Yesterday, John Kerry [D-Mass.] and Olympia Snowe [R-Maine], chairman and ranking member of the U.S. Senate Committee on Small Business & Entrepreneurship, respectively, introduced the Invest in Small Business Act of 2007. Its aim: To strengthen an existing tax incentive in order to promote innovation and entrepreneurship.
Set forth during the midst of National Small Business Week, this bipartisan bill recognizes the contributions of 25.8 million small businesses nationwide that pump $918 billion into the U.S. economy annually. It encourages private investment in small firms by making several key changes to section 1202 of the Internal Revenue Code of 1986.
That section currently allows individual taxpayers to exclude 50 percent for capital gains from the sale of eligible small-business stock if they have held it for five years. Kerry and Snowe's proposed legislation increases the number of taxpayers who will be eligible for the exclusion, and makes it more attractive for investors to support small businesses by increasing the exclusion amount and decreasing the period they are required to hold the stock.
"Entrepreneurship is what keeps America on the cutting edge of technological innovation,” said Kerry. “Many of our largest and most successful corporations once started as small businesses with big ideas.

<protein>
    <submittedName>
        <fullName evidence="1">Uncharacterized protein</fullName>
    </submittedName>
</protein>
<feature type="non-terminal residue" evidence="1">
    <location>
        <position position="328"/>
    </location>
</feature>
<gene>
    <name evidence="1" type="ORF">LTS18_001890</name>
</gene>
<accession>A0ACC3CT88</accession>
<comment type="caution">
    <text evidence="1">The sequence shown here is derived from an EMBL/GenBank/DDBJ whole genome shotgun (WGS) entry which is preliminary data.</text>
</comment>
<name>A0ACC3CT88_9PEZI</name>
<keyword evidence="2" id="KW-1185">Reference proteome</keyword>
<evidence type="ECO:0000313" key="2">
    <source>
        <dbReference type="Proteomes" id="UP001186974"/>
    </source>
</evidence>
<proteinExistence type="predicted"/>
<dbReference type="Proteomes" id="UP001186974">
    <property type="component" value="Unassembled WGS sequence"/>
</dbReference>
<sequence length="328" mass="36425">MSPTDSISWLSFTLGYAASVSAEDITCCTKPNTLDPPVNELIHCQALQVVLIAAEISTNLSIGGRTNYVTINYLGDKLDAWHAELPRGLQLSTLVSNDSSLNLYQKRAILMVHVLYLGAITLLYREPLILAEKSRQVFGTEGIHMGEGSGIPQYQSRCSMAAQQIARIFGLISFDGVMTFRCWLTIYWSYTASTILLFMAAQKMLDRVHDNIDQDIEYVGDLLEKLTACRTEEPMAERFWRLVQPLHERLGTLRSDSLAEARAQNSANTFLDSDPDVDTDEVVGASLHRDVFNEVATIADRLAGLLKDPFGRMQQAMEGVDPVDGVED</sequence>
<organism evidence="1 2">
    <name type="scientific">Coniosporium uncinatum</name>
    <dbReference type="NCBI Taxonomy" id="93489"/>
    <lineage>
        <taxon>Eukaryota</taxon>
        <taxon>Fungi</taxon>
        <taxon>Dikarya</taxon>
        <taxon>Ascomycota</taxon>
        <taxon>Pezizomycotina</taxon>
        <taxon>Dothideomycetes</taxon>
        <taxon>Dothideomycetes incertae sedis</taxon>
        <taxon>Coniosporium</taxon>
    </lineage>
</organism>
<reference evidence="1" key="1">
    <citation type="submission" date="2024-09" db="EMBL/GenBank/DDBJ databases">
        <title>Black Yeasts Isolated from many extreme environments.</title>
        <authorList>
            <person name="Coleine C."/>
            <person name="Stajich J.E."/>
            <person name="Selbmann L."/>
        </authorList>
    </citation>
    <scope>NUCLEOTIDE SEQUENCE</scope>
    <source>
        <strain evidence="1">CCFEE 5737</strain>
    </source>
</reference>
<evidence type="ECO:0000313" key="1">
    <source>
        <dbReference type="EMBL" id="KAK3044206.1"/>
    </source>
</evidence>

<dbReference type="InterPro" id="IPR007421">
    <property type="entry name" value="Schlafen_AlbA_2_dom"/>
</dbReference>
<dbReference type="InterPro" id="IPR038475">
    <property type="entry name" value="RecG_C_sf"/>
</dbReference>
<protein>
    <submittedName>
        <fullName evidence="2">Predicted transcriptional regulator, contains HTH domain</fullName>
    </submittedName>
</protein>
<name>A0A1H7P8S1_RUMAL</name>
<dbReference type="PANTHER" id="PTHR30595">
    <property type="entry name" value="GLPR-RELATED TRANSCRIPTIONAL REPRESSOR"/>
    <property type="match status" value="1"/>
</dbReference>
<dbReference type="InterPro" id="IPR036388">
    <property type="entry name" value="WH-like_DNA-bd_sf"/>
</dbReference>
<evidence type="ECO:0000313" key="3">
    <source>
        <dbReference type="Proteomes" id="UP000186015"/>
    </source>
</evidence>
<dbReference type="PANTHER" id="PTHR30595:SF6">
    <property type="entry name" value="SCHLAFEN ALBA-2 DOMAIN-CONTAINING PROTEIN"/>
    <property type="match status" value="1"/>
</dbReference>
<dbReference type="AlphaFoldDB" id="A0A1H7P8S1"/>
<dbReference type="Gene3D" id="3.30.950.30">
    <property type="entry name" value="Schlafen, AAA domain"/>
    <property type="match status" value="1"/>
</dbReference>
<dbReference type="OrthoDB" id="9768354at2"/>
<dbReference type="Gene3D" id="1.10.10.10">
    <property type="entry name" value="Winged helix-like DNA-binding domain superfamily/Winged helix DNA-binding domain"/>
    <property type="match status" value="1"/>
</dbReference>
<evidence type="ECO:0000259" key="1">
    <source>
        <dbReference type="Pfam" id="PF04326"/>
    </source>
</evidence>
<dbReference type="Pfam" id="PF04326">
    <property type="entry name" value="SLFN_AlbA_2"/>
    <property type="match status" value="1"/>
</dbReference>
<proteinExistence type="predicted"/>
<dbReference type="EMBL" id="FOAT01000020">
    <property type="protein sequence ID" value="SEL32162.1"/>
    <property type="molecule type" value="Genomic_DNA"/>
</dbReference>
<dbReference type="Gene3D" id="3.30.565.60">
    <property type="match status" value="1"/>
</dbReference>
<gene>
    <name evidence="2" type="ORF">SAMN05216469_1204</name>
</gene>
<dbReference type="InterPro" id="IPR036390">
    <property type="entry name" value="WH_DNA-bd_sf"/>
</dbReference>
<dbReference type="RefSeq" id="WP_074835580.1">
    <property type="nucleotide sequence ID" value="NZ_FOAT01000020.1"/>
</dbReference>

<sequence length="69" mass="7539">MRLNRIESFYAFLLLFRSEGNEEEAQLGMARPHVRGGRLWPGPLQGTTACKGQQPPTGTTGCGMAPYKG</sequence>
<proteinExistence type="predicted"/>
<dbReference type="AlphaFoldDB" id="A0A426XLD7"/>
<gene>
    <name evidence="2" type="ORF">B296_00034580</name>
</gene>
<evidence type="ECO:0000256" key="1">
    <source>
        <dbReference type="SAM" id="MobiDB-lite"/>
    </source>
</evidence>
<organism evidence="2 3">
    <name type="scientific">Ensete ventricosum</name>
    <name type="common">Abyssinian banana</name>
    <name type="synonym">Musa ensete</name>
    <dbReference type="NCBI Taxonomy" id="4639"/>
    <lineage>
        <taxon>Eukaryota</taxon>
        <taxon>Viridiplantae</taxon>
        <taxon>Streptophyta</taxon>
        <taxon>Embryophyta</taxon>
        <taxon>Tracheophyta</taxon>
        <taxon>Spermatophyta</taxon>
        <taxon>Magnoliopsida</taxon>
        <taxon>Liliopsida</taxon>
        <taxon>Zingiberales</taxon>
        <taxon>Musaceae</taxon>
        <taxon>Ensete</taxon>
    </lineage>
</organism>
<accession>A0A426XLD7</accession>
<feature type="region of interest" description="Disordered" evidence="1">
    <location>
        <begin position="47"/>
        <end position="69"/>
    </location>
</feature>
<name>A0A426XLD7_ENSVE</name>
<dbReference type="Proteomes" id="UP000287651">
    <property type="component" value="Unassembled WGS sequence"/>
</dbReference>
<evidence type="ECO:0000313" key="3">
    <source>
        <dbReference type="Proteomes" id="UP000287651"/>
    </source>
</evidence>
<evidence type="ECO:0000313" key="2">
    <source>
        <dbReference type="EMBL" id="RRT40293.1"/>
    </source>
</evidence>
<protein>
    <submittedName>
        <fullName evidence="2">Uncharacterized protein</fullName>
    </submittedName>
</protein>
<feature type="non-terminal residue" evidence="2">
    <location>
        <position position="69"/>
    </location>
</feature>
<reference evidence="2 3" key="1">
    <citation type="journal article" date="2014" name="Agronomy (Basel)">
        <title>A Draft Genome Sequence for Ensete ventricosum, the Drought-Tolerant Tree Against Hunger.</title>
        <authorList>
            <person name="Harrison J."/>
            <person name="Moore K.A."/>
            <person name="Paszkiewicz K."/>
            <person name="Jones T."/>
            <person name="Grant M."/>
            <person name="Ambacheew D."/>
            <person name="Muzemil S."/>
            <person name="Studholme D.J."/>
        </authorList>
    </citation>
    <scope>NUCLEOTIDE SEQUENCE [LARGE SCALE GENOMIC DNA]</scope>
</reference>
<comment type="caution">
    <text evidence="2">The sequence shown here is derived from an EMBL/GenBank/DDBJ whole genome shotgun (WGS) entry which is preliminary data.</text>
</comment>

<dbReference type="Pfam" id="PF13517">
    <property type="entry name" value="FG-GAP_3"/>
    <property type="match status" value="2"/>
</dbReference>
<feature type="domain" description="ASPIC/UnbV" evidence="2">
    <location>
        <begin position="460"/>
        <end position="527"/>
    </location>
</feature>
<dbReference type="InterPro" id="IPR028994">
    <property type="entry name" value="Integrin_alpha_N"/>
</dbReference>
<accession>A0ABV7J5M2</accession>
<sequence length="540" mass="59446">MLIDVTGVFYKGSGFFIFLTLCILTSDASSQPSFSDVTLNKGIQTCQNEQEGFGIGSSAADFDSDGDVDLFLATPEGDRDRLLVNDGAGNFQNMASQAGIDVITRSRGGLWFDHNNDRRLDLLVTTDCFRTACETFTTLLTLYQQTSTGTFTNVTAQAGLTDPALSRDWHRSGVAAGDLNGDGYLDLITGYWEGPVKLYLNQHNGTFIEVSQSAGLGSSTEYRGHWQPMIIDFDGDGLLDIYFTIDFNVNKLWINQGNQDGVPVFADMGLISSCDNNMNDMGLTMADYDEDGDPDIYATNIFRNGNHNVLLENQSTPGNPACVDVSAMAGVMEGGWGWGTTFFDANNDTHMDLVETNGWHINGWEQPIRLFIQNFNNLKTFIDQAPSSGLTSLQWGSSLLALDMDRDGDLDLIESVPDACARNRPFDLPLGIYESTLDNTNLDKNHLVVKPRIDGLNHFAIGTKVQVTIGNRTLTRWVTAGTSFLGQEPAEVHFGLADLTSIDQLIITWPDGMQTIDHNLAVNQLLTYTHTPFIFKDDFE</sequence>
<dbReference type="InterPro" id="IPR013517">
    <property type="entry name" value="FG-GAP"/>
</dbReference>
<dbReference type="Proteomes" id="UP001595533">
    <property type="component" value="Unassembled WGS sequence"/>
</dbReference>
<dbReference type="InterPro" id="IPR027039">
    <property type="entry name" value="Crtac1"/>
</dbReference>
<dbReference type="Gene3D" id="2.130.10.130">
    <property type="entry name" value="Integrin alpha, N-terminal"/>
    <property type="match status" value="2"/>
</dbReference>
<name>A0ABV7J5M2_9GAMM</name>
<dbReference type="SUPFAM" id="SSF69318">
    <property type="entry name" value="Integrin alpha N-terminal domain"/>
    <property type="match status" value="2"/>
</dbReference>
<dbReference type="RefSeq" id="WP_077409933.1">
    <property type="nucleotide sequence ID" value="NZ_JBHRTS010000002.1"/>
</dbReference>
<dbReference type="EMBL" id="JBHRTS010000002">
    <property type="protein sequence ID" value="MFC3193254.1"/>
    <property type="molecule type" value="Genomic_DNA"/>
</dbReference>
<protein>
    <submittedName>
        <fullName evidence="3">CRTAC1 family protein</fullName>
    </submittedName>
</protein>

"Today, small businesses can repeat the role they played at the vanguard of the computer revolution by leading the nation in developing technologies to reduce carbon emissions and curb global climate change. America’s entrepreneurs are already are at the forefront of these industries, and we need to do everything we can to encourage investment in small businesses.”
“As the engine of our economy’s growth, it is vital that we help small businesses access the resources they need to expand, thrive and, most importantly, create jobs,” said Sen. Snowe [pictured above]. “By increasing the exclusion for small-business stock to 75 percent and taxing non-excluded proceeds at regular capital-gains rates, this legislation would take a critical step toward promoting investment in small businesses.
"In addition, by eliminating the tax on stock gains attributable to small businesses located in Empowerment Zones, this bill would help generate jobs in our nation’s most economically disadvantaged areas.”
Specifically, the Invest in Small Business Act of 2007 strengthens section 1202 provisions by:
* Increasing the exclusion from 50 percent to 75 percent;
* Decreasing the holding period from five to four years;
* Repealing the capital-gains exclusions as an AMT preference;
* Taxing the non-excluded portion of section 1202 gains at the regular capital-gains rate, which is currently 15 percent or 5 percent for individual taxpayers;
* Allowing corporations the benefits of section 1202 -- but, to be eligible, a corporation cannot hold more than 25 percent of the stock of a qualified small business;
* Providing a 100 percent exclusion for gains from the sale of small-business stock of corporations located in an Empowerment Zone; and
* Increasing the asset limitation from $50 million to $100 million.
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